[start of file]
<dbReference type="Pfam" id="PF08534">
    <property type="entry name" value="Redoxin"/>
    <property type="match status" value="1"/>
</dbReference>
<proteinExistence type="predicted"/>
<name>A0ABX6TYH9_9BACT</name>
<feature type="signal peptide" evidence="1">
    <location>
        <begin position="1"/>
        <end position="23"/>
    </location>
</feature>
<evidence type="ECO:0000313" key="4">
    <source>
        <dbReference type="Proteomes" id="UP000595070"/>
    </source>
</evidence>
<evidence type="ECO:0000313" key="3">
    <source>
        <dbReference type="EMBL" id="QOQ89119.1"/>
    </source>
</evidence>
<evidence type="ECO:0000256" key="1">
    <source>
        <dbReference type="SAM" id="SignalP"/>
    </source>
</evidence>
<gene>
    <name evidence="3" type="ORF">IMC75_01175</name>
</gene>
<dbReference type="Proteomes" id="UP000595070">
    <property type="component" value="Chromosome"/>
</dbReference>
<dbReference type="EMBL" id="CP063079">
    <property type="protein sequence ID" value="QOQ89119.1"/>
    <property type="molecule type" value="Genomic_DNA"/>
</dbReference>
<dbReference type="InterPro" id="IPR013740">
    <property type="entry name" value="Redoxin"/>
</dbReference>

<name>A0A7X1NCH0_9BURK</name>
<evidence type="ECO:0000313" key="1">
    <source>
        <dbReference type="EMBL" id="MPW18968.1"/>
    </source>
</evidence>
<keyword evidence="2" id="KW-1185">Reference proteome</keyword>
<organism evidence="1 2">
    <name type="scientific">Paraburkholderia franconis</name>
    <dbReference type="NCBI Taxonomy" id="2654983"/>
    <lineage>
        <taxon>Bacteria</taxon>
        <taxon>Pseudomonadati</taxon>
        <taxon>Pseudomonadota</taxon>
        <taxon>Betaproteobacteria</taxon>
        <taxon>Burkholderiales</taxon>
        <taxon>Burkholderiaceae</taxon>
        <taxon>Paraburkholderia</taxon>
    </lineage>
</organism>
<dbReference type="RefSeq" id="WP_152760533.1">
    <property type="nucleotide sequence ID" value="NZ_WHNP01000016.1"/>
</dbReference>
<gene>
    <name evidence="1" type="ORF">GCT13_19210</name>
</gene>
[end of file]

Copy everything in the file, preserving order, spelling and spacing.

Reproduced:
<dbReference type="Pfam" id="PF08534">
    <property type="entry name" value="Redoxin"/>
    <property type="match status" value="1"/>
</dbReference>
<proteinExistence type="predicted"/>
<name>A0ABX6TYH9_9BACT</name>
<feature type="signal peptide" evidence="1">
    <location>
        <begin position="1"/>
        <end position="23"/>
    </location>
</feature>
<evidence type="ECO:0000313" key="4">
    <source>
        <dbReference type="Proteomes" id="UP000595070"/>
    </source>
</evidence>
<evidence type="ECO:0000313" key="3">
    <source>
        <dbReference type="EMBL" id="QOQ89119.1"/>
    </source>
</evidence>
<evidence type="ECO:0000256" key="1">
    <source>
        <dbReference type="SAM" id="SignalP"/>
    </source>
</evidence>
<gene>
    <name evidence="3" type="ORF">IMC75_01175</name>
</gene>
<dbReference type="Proteomes" id="UP000595070">
    <property type="component" value="Chromosome"/>
</dbReference>
<dbReference type="EMBL" id="CP063079">
    <property type="protein sequence ID" value="QOQ89119.1"/>
    <property type="molecule type" value="Genomic_DNA"/>
</dbReference>
<dbReference type="InterPro" id="IPR013740">
    <property type="entry name" value="Redoxin"/>
</dbReference>

<name>A0A7X1NCH0_9BURK</name>
<evidence type="ECO:0000313" key="1">
    <source>
        <dbReference type="EMBL" id="MPW18968.1"/>
    </source>
</evidence>
<keyword evidence="2" id="KW-1185">Reference proteome</keyword>
<organism evidence="1 2">
    <name type="scientific">Paraburkholderia franconis</name>
    <dbReference type="NCBI Taxonomy" id="2654983"/>
    <lineage>
        <taxon>Bacteria</taxon>
        <taxon>Pseudomonadati</taxon>
        <taxon>Pseudomonadota</taxon>
        <taxon>Betaproteobacteria</taxon>
        <taxon>Burkholderiales</taxon>
        <taxon>Burkholderiaceae</taxon>
        <taxon>Paraburkholderia</taxon>
    </lineage>
</organism>
<dbReference type="RefSeq" id="WP_152760533.1">
    <property type="nucleotide sequence ID" value="NZ_WHNP01000016.1"/>
</dbReference>
<gene>
    <name evidence="1" type="ORF">GCT13_19210</name>
</gene>